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April 16, 2024

Tax Perspectives

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Please note that these publications may not be up-to-date as taxation matters are subject to frequent changes.

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Spring 2010
Volume 10, Number 1

The information in Tax Perspectives is prepared for general interest only. Every effort has been made to ensure that the contents are accurate. However, professional advice should always be obtained before acting and TSG member firms cannot assume any liability for persons who act on the basis of information contained herein without professional advice.

Quick Tax

By Manu Kakkar, CA, CGA, TEP
Manu Kakkar CA Inc. (London, Ontario; Montreal, Quebec)

The Garron Family Trust Case

Two Barbados resident trusts were set up by non-residents to benefit Canadian families. The trusts owned shares in certain Canadian corporations in which these families were founding shareholders. The trusts had obtained the shares in an estate freeze. When sold in 2000, the two Barbados trusts filed Canadian returns but claimed that, because they were not Canadian residents, the capital gain was treaty-exempt. The Court ruled that the two trusts were factually resident in Canada because the two Canadian principals managed and controlled the trusts in substance and the trustee in Barbados was merely "following orders."

This court decision is potentially relevant for interprovincial planning arrangements. Often, trusts are established in Alberta to take advantage of the lowest personal tax rates in Canada. The CRA has been asking Alberta trustees where the central management and control of such trusts reside. Establishing Alberta trusts needs careful planning to ensure they won't be considered resident in a higher-tax province where the beneficiaries actually live.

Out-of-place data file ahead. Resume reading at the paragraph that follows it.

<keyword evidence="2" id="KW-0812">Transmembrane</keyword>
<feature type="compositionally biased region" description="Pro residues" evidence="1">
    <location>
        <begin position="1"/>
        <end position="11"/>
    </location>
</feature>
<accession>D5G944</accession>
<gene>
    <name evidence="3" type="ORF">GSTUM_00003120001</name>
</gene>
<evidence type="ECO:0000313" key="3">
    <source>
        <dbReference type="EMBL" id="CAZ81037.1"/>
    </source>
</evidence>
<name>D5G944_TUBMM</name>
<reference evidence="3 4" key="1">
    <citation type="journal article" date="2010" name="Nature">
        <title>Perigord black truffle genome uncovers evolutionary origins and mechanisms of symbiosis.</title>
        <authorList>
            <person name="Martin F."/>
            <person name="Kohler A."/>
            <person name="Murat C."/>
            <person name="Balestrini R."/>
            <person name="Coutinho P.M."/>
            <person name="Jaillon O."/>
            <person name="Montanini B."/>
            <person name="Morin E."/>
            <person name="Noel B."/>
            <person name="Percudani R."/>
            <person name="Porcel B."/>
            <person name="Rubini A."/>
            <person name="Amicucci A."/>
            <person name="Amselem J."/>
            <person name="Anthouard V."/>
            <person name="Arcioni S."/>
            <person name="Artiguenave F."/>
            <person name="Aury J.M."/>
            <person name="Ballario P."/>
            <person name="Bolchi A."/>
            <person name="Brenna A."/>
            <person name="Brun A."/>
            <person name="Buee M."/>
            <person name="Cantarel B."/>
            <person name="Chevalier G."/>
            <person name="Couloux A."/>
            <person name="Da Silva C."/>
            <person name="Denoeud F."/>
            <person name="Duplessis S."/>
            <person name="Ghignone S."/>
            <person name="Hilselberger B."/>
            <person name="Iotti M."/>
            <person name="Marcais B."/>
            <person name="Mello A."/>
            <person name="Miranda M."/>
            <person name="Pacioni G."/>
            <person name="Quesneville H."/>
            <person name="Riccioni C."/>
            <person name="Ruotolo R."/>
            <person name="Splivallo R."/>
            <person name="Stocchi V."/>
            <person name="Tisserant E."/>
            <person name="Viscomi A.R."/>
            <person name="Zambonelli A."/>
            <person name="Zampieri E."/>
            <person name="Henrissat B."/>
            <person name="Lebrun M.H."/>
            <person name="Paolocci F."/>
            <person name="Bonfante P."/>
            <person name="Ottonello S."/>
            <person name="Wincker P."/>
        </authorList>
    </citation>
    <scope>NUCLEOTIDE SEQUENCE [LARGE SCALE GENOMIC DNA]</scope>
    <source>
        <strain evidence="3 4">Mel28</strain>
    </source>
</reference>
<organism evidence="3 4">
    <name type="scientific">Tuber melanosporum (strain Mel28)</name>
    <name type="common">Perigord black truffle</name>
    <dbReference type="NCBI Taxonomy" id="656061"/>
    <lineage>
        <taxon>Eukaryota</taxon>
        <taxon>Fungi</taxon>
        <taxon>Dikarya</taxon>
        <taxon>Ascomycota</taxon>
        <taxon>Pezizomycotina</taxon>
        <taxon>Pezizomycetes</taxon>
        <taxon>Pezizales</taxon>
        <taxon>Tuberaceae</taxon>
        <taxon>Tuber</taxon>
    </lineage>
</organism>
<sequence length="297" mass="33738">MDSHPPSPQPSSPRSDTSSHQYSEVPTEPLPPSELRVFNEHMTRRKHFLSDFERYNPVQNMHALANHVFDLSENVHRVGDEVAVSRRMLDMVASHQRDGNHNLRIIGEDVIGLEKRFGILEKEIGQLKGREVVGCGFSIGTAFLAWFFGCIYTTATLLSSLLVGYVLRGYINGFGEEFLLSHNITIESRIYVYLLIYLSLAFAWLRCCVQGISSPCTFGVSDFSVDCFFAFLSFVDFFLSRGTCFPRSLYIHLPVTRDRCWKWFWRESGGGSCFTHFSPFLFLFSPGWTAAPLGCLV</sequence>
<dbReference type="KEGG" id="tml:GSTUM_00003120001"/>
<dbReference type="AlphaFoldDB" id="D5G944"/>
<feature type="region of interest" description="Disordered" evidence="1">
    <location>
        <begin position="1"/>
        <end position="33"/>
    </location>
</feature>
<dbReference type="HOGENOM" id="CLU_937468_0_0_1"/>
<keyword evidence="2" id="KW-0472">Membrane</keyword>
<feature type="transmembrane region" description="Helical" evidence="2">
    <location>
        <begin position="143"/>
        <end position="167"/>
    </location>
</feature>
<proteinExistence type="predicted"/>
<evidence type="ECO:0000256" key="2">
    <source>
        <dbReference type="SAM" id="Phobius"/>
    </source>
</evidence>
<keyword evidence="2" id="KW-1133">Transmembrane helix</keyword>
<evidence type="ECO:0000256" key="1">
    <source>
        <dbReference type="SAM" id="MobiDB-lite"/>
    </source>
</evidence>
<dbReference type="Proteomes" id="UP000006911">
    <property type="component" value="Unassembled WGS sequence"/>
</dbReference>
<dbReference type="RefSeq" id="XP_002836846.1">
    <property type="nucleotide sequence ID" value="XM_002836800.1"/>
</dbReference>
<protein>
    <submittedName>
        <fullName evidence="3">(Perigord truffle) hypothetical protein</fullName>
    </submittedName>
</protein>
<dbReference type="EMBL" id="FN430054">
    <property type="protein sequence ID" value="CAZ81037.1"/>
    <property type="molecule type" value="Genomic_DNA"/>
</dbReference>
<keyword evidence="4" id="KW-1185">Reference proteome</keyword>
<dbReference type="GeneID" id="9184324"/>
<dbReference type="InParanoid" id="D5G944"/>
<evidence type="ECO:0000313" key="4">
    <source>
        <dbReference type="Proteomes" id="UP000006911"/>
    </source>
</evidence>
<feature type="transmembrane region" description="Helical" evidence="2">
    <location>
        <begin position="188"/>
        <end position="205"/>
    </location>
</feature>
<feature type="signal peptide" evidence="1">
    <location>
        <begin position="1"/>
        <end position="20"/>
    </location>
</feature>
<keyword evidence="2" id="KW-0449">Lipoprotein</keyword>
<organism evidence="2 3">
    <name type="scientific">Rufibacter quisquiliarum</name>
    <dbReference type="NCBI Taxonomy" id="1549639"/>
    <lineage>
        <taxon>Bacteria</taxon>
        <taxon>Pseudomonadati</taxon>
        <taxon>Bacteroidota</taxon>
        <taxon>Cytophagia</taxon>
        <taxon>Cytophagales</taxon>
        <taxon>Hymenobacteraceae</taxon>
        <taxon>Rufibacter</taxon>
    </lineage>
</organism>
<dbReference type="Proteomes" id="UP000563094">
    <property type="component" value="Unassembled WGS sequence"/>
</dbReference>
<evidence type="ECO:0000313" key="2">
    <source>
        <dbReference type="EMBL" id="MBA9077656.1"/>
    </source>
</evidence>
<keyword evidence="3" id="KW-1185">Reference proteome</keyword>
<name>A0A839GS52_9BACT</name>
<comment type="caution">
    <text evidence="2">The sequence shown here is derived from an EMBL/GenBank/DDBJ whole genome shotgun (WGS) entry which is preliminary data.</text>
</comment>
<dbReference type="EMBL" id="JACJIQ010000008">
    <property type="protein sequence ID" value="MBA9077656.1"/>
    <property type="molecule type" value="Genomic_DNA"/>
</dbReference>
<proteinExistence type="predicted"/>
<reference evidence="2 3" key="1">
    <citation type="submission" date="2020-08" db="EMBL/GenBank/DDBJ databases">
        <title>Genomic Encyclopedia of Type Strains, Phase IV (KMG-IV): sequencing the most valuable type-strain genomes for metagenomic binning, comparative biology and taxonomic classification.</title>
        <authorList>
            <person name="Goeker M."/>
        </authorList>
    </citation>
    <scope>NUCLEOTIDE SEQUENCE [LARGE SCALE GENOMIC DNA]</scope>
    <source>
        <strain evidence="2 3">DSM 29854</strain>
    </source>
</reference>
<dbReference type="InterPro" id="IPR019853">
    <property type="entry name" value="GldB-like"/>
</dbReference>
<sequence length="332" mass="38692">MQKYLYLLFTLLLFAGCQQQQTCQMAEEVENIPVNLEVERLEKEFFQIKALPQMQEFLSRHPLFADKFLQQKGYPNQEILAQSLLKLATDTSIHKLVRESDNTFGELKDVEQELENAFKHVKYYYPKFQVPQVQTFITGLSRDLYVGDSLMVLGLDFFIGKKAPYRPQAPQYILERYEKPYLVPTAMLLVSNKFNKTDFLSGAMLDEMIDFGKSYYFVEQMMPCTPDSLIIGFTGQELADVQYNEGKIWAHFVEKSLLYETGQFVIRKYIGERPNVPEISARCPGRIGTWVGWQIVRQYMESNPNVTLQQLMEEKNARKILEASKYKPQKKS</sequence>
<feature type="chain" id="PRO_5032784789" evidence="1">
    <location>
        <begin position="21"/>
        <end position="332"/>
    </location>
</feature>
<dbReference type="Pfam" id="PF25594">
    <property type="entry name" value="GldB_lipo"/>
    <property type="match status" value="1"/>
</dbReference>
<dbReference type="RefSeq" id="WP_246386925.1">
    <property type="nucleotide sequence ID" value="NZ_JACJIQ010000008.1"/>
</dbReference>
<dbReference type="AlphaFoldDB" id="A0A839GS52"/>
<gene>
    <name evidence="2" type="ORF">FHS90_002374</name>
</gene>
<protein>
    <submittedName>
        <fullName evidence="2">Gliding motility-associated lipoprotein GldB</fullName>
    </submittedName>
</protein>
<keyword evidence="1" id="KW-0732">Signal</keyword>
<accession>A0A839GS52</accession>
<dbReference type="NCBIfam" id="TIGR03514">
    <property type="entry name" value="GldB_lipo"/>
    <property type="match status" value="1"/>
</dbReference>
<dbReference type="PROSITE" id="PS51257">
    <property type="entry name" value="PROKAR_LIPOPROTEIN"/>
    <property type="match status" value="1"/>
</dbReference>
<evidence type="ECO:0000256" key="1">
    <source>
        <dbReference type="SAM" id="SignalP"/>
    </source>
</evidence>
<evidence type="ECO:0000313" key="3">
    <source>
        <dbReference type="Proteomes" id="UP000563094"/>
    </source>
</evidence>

CRA Audits Domestic Trusts

The CRA recently announced plans to audit domestic inter vivos trusts. These types of trusts often own shares of private corporations or have investment portfolios, and facilitate income splitting among lower-income beneficiaries. One of the CRA's concerns is that trustees, usually one or both parents, may make personal use of trust funds. In such cases, the CRA may deny related tax deductions or assess a benefit to the parents. To preserve a trust's income-splitting benefits, trustees should keep proper accounting records and trust minutes, and attend to the necessary formalities of the trust arrangement.

CRA Attacks Kiddie Tax Avoidance Plans

The "kiddie" tax imposes the highest rate of personal tax on minors who receive dividends from private corporations. To reduce the tax payable, tax planners have devised several types of plans, one of which resulted in capital gains, which are not subject to the kiddie tax. The CRA has been auditing these strategies and, on occasion, invoking the General Anti-Avoidance Rule to re-characterize such distributions to minors as dividends subject to the kiddie tax. No doubt the courts will be passing judgment on this soon.